I've recently received a lot of questions regarding Pink Himalayan Salt and its proposed health benefits. I myself use both kosher salt and/or Pink Himalayan Salt in my cooking, but for particular flavor reasons. Below are a few common questions and my answers regarding the Pink Himalayan Salt trend!
What's the difference between Pink Himalayan salt and table salt?
For starters, Pink Himalayan salt has a beautiful color that can add a vibrant twist to your classic dish. Chemically, Pink Himalayan salt is similar to table salt in that it contains up to 98% sodium chloride. The remainder of Pink Himalayan salt is made up of trace minerals that give the salt its pink tint (this includes potassium, magnesium, and calcium).
Does Pink Himalayan Salt contain less sodium than other salts?
As I mentioned before, both salts are comparable in terms of sodium content, at ~98%. However, Pink Himalayan Salt is found in larger crystals than table salt. Per teaspoon, there are more air pockets in the larger crystals so there technically is less sodium per serving. However, it is important to note that too much salt, of any type, is no good. Pink Himalayan Salt is still salt and should be used sparingly.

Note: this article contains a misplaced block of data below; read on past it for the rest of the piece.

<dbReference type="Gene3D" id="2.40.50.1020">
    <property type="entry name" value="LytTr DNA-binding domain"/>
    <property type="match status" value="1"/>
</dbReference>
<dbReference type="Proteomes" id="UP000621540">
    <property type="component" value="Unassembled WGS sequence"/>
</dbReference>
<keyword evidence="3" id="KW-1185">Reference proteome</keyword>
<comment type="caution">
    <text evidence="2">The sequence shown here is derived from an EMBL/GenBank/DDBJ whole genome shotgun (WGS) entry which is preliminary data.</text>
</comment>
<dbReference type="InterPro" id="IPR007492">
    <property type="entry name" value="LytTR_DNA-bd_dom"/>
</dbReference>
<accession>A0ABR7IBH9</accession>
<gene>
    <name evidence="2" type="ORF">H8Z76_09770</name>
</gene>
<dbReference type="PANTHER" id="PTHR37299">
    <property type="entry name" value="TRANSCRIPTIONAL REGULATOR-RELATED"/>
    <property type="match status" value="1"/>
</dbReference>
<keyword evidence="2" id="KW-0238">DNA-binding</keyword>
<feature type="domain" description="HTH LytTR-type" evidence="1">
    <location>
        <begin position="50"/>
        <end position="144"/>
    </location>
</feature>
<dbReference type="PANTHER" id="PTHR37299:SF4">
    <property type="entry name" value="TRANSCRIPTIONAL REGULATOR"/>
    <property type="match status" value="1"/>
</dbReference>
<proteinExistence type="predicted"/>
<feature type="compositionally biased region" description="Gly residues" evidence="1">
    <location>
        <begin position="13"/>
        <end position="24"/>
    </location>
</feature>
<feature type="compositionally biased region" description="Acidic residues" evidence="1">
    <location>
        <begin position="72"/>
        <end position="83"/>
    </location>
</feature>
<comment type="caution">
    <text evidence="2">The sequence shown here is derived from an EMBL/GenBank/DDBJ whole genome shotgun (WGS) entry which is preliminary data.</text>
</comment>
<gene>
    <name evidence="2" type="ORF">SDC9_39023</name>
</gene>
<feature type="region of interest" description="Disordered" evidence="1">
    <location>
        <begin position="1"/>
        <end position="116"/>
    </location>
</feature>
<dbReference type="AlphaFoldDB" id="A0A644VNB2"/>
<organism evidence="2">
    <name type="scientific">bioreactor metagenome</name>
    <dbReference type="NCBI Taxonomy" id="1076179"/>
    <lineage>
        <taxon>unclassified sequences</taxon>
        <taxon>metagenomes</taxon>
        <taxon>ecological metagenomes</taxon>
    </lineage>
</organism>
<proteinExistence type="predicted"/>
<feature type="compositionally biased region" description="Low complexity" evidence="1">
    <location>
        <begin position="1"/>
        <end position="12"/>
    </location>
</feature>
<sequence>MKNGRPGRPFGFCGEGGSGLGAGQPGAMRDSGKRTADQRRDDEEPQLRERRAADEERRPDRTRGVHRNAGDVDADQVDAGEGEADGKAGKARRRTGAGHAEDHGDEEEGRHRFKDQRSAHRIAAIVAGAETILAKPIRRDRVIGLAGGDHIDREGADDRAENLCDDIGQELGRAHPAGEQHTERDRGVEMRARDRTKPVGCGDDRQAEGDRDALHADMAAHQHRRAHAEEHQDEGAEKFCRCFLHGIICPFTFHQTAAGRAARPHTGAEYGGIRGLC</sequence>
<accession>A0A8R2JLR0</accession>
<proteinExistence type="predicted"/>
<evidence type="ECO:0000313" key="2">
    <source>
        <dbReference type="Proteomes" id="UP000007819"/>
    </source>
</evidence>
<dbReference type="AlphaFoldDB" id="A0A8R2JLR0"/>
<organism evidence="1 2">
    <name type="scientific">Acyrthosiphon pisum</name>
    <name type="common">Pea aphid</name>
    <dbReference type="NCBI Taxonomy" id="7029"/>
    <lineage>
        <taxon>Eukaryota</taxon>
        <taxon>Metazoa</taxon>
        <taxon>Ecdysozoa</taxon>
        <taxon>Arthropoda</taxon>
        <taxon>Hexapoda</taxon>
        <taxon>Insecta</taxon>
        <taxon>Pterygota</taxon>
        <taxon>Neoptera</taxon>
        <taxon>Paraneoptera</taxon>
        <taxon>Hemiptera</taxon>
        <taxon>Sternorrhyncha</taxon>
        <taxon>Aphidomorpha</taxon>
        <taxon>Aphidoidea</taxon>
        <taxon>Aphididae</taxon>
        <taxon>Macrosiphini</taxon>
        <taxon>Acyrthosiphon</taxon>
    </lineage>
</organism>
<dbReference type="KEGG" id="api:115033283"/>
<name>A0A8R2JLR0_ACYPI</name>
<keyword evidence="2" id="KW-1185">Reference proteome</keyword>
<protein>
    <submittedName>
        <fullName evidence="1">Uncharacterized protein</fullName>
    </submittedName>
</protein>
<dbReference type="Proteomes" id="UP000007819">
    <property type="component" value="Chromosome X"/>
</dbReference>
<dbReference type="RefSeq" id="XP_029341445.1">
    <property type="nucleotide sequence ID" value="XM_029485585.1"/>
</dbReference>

Does Pink Himalayan Salt taste different than regular salt?
Is Pink Himalayan Salt an Iodized Salt?
No, although Pink Himalayan Salt may contain trace amounts of iodine, it is not considered an iodized table salt. Iodine is an important mineral that the body requires to maintain proper thyroid function and cell metabolism. Although it is found in a variety of foods, iodized table salt is a common source of dietary iodine. Not having iodized salt in the diet can lead to a decrease in iodine intake; in severe cases, can lead to an iodine deficiency.
There isn't much research on Pink Himalayan Salt, so my general recommendation is to use it in moderation and incorporate it into your diet if you enjoy the taste and color benefits!